Another key area that retailers need to explore is the age-old single view of the customer. In this instance, that means being aware when the customer moves from the mobile device to a desktop and then potentially inside a store. Is this shopper inclined to research on a mobile device and then purchase on a desktop? Does the shopper explore on the mobile device and then drive to your store? That can be tracked quite precisely, with the mobile geolocation data indicating that the shopper is approaching a store and then the store’s Wi-Fi connection confirming it.
Or is this shopper comfortable with tendering a purchase on a mobile device? If so, is the shopper using a password-memorizing app? Passwords are often the key obstacle with mobile purchase completions. That said, biometric login on an app (fingerprint or facial recognition typically) can make a big difference with making shoppers comfortable closing the deal on mobile.
Let’s drill down a bit into this swiping business. BJ’s statement said it will be a right swipe for a shopper to add an item to a wishlist and a left swipe to dismiss a product. What new data is this likely to deliver? The right-swipe effort won’t yield anything new, since shoppers already had a way (shopping cart or wishlist) to note what they wanted to pursue. It’s the left-swipe action that is potentially new data.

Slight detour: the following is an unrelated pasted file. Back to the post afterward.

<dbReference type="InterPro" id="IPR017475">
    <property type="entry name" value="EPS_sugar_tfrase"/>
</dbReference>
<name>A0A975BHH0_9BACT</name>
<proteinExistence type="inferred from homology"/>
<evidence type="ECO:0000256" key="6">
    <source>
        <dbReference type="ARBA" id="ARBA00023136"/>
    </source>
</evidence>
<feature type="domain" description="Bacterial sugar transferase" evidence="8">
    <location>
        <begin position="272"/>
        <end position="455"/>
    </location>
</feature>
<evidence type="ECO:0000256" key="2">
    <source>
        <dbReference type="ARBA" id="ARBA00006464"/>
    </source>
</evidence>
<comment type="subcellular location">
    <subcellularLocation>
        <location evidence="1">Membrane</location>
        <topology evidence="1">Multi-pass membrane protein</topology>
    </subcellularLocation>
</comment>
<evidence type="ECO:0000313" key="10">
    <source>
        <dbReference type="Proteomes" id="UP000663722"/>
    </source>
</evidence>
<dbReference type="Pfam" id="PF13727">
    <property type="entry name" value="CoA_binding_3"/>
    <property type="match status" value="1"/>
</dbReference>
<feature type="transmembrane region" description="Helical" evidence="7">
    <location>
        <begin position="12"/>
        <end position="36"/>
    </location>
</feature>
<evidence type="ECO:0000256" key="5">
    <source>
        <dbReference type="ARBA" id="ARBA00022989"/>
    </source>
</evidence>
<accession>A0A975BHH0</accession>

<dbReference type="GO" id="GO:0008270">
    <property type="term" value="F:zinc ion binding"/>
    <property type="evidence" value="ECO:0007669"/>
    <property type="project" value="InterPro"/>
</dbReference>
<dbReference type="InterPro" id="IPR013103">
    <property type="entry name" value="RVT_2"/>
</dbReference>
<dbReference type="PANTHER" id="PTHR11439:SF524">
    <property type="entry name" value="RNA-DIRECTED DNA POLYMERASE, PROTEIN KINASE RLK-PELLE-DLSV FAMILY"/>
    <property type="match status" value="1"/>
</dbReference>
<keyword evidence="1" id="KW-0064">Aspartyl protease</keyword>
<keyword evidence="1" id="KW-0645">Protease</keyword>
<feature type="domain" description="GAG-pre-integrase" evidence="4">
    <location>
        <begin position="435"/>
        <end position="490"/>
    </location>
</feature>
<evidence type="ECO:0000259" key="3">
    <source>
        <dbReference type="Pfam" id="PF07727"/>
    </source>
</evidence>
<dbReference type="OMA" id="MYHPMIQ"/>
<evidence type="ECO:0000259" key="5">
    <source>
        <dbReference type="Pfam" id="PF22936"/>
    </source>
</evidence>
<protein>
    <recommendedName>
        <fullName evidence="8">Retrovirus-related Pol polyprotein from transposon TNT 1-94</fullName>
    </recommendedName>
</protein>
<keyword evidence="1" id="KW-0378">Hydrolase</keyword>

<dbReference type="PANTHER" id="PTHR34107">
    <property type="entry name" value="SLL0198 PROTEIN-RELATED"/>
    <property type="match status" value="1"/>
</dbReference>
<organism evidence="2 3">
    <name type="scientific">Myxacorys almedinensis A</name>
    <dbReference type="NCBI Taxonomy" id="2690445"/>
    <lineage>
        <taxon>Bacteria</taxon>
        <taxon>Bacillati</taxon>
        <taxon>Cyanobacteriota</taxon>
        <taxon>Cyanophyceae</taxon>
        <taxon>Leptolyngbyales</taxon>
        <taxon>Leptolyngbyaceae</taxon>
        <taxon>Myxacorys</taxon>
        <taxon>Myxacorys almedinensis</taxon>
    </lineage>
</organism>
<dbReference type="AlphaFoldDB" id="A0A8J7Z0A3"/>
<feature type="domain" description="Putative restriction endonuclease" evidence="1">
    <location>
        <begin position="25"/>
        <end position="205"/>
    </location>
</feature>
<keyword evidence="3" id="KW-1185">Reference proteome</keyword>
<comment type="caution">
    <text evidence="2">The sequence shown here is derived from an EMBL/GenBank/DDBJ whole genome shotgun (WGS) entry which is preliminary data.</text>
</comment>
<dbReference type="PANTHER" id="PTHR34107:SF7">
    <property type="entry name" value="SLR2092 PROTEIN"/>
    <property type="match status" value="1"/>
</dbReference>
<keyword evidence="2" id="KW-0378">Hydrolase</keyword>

Unfortunately, this raises the key question: Why would a shopper bother? Let’s say that a customer is interested in a new air conditioner. She’ll likely scroll through all of the AC options until she finds one she likes and then act on that one. Why would she bother swiping left on something she doesn’t care about?
“This looks like a Tinder setup. But who among BJ’s customers would spend their time saying, ‘I like this and I don’t like this product?'” asked retail technology consultant Todd Michaud. “What problem for the customer is this solving? What about this is worthwhile for the customer to do? And without this providing benefits to the consumer, why on earth would they do this?”